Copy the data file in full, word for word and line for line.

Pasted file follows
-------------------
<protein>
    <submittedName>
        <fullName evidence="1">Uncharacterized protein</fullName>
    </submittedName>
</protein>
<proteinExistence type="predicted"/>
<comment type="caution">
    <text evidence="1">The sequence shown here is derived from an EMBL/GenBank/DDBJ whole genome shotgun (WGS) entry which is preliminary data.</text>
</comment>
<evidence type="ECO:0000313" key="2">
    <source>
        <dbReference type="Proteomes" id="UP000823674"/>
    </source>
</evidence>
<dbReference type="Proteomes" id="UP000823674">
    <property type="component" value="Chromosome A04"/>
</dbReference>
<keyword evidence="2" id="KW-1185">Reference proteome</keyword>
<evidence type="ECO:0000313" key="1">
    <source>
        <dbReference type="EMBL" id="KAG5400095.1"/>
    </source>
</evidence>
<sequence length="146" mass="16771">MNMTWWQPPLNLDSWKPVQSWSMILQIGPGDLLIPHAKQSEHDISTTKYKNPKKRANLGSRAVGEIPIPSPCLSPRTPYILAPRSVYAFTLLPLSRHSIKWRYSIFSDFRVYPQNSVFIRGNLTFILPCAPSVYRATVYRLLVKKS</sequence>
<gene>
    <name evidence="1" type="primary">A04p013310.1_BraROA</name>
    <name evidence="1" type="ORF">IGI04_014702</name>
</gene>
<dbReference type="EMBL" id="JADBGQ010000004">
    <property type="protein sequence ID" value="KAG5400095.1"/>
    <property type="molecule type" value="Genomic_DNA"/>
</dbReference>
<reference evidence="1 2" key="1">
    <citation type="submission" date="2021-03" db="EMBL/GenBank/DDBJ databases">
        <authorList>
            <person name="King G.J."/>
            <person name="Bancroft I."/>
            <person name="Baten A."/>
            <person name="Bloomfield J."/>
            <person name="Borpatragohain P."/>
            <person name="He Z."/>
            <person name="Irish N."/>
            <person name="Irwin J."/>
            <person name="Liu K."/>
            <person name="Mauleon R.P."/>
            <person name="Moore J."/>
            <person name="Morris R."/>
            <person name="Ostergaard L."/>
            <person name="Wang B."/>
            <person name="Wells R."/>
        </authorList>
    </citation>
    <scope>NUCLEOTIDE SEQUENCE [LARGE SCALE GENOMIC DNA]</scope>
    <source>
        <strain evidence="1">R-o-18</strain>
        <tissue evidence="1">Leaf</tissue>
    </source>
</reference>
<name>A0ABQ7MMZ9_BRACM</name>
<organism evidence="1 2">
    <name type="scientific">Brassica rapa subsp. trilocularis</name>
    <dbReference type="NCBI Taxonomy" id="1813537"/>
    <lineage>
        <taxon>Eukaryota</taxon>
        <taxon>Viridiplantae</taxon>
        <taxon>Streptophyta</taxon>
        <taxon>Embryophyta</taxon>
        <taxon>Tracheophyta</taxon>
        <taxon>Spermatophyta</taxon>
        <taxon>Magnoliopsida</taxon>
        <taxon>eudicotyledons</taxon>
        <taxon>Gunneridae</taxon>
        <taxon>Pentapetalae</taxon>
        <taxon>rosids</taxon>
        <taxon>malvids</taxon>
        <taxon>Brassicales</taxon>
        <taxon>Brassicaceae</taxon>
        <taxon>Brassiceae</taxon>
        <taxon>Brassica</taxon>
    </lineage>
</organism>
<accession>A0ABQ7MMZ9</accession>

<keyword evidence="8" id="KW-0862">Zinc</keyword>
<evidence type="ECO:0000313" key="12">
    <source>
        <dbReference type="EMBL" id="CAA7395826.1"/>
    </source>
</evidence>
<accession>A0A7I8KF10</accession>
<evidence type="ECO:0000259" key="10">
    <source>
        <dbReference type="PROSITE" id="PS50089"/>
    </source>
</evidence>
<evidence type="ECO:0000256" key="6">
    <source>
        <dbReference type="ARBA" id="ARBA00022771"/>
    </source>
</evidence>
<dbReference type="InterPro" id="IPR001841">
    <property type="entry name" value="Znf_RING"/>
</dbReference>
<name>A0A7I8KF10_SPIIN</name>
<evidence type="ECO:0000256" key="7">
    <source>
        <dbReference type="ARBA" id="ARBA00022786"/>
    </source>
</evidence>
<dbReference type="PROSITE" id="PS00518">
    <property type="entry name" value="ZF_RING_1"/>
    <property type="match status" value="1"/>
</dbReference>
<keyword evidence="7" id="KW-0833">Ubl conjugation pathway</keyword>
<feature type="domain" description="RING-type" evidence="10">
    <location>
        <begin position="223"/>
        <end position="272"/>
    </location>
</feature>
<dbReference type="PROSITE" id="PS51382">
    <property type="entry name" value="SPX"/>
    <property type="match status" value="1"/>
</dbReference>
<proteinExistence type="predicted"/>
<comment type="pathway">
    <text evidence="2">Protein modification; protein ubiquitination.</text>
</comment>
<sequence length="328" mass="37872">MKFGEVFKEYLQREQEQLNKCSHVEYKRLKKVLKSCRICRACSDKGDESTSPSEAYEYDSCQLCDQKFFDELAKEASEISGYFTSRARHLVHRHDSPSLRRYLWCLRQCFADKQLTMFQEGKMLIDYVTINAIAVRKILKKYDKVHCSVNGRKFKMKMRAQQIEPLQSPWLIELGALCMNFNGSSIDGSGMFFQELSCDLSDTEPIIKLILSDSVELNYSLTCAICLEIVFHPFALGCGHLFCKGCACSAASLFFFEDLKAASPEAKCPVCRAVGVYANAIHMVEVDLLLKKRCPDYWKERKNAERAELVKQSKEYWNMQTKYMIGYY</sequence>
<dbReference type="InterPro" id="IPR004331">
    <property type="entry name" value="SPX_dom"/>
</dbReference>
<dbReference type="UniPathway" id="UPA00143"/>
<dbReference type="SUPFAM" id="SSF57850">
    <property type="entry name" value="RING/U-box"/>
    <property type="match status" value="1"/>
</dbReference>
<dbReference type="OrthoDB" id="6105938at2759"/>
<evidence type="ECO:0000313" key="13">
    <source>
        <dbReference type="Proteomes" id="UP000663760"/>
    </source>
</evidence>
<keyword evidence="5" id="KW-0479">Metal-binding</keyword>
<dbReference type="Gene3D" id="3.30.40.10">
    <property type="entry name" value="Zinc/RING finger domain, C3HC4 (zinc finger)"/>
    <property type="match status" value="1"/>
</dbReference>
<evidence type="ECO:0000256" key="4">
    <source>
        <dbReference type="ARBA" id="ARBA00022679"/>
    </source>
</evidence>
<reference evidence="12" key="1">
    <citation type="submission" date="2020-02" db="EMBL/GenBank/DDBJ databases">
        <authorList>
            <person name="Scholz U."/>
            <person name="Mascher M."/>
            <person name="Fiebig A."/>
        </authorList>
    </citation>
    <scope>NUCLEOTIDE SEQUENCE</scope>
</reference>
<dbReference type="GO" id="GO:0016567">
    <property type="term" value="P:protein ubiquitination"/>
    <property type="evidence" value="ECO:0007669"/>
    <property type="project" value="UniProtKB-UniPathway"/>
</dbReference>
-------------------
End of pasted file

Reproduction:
<protein>
    <submittedName>
        <fullName evidence="1">Uncharacterized protein</fullName>
    </submittedName>
</protein>
<proteinExistence type="predicted"/>
<comment type="caution">
    <text evidence="1">The sequence shown here is derived from an EMBL/GenBank/DDBJ whole genome shotgun (WGS) entry which is preliminary data.</text>
</comment>
<evidence type="ECO:0000313" key="2">
    <source>
        <dbReference type="Proteomes" id="UP000823674"/>
    </source>
</evidence>
<dbReference type="Proteomes" id="UP000823674">
    <property type="component" value="Chromosome A04"/>
</dbReference>
<keyword evidence="2" id="KW-1185">Reference proteome</keyword>
<evidence type="ECO:0000313" key="1">
    <source>
        <dbReference type="EMBL" id="KAG5400095.1"/>
    </source>
</evidence>
<sequence length="146" mass="16771">MNMTWWQPPLNLDSWKPVQSWSMILQIGPGDLLIPHAKQSEHDISTTKYKNPKKRANLGSRAVGEIPIPSPCLSPRTPYILAPRSVYAFTLLPLSRHSIKWRYSIFSDFRVYPQNSVFIRGNLTFILPCAPSVYRATVYRLLVKKS</sequence>
<gene>
    <name evidence="1" type="primary">A04p013310.1_BraROA</name>
    <name evidence="1" type="ORF">IGI04_014702</name>
</gene>
<dbReference type="EMBL" id="JADBGQ010000004">
    <property type="protein sequence ID" value="KAG5400095.1"/>
    <property type="molecule type" value="Genomic_DNA"/>
</dbReference>
<reference evidence="1 2" key="1">
    <citation type="submission" date="2021-03" db="EMBL/GenBank/DDBJ databases">
        <authorList>
            <person name="King G.J."/>
            <person name="Bancroft I."/>
            <person name="Baten A."/>
            <person name="Bloomfield J."/>
            <person name="Borpatragohain P."/>
            <person name="He Z."/>
            <person name="Irish N."/>
            <person name="Irwin J."/>
            <person name="Liu K."/>
            <person name="Mauleon R.P."/>
            <person name="Moore J."/>
            <person name="Morris R."/>
            <person name="Ostergaard L."/>
            <person name="Wang B."/>
            <person name="Wells R."/>
        </authorList>
    </citation>
    <scope>NUCLEOTIDE SEQUENCE [LARGE SCALE GENOMIC DNA]</scope>
    <source>
        <strain evidence="1">R-o-18</strain>
        <tissue evidence="1">Leaf</tissue>
    </source>
</reference>
<name>A0ABQ7MMZ9_BRACM</name>
<organism evidence="1 2">
    <name type="scientific">Brassica rapa subsp. trilocularis</name>
    <dbReference type="NCBI Taxonomy" id="1813537"/>
    <lineage>
        <taxon>Eukaryota</taxon>
        <taxon>Viridiplantae</taxon>
        <taxon>Streptophyta</taxon>
        <taxon>Embryophyta</taxon>
        <taxon>Tracheophyta</taxon>
        <taxon>Spermatophyta</taxon>
        <taxon>Magnoliopsida</taxon>
        <taxon>eudicotyledons</taxon>
        <taxon>Gunneridae</taxon>
        <taxon>Pentapetalae</taxon>
        <taxon>rosids</taxon>
        <taxon>malvids</taxon>
        <taxon>Brassicales</taxon>
        <taxon>Brassicaceae</taxon>
        <taxon>Brassiceae</taxon>
        <taxon>Brassica</taxon>
    </lineage>
</organism>
<accession>A0ABQ7MMZ9</accession>

<keyword evidence="8" id="KW-0862">Zinc</keyword>
<evidence type="ECO:0000313" key="12">
    <source>
        <dbReference type="EMBL" id="CAA7395826.1"/>
    </source>
</evidence>
<accession>A0A7I8KF10</accession>
<evidence type="ECO:0000259" key="10">
    <source>
        <dbReference type="PROSITE" id="PS50089"/>
    </source>
</evidence>
<evidence type="ECO:0000256" key="6">
    <source>
        <dbReference type="ARBA" id="ARBA00022771"/>
    </source>
</evidence>
<dbReference type="InterPro" id="IPR001841">
    <property type="entry name" value="Znf_RING"/>
</dbReference>
<name>A0A7I8KF10_SPIIN</name>
<evidence type="ECO:0000256" key="7">
    <source>
        <dbReference type="ARBA" id="ARBA00022786"/>
    </source>
</evidence>
<dbReference type="PROSITE" id="PS00518">
    <property type="entry name" value="ZF_RING_1"/>
    <property type="match status" value="1"/>
</dbReference>
<keyword evidence="7" id="KW-0833">Ubl conjugation pathway</keyword>
<feature type="domain" description="RING-type" evidence="10">
    <location>
        <begin position="223"/>
        <end position="272"/>
    </location>
</feature>
<dbReference type="PROSITE" id="PS51382">
    <property type="entry name" value="SPX"/>
    <property type="match status" value="1"/>
</dbReference>
<proteinExistence type="predicted"/>
<comment type="pathway">
    <text evidence="2">Protein modification; protein ubiquitination.</text>
</comment>
<sequence length="328" mass="37872">MKFGEVFKEYLQREQEQLNKCSHVEYKRLKKVLKSCRICRACSDKGDESTSPSEAYEYDSCQLCDQKFFDELAKEASEISGYFTSRARHLVHRHDSPSLRRYLWCLRQCFADKQLTMFQEGKMLIDYVTINAIAVRKILKKYDKVHCSVNGRKFKMKMRAQQIEPLQSPWLIELGALCMNFNGSSIDGSGMFFQELSCDLSDTEPIIKLILSDSVELNYSLTCAICLEIVFHPFALGCGHLFCKGCACSAASLFFFEDLKAASPEAKCPVCRAVGVYANAIHMVEVDLLLKKRCPDYWKERKNAERAELVKQSKEYWNMQTKYMIGYY</sequence>
<dbReference type="InterPro" id="IPR004331">
    <property type="entry name" value="SPX_dom"/>
</dbReference>
<dbReference type="UniPathway" id="UPA00143"/>
<dbReference type="SUPFAM" id="SSF57850">
    <property type="entry name" value="RING/U-box"/>
    <property type="match status" value="1"/>
</dbReference>
<dbReference type="OrthoDB" id="6105938at2759"/>
<evidence type="ECO:0000313" key="13">
    <source>
        <dbReference type="Proteomes" id="UP000663760"/>
    </source>
</evidence>
<keyword evidence="5" id="KW-0479">Metal-binding</keyword>
<dbReference type="Gene3D" id="3.30.40.10">
    <property type="entry name" value="Zinc/RING finger domain, C3HC4 (zinc finger)"/>
    <property type="match status" value="1"/>
</dbReference>
<evidence type="ECO:0000256" key="4">
    <source>
        <dbReference type="ARBA" id="ARBA00022679"/>
    </source>
</evidence>
<reference evidence="12" key="1">
    <citation type="submission" date="2020-02" db="EMBL/GenBank/DDBJ databases">
        <authorList>
            <person name="Scholz U."/>
            <person name="Mascher M."/>
            <person name="Fiebig A."/>
        </authorList>
    </citation>
    <scope>NUCLEOTIDE SEQUENCE</scope>
</reference>
<dbReference type="GO" id="GO:0016567">
    <property type="term" value="P:protein ubiquitination"/>
    <property type="evidence" value="ECO:0007669"/>
    <property type="project" value="UniProtKB-UniPathway"/>
</dbReference>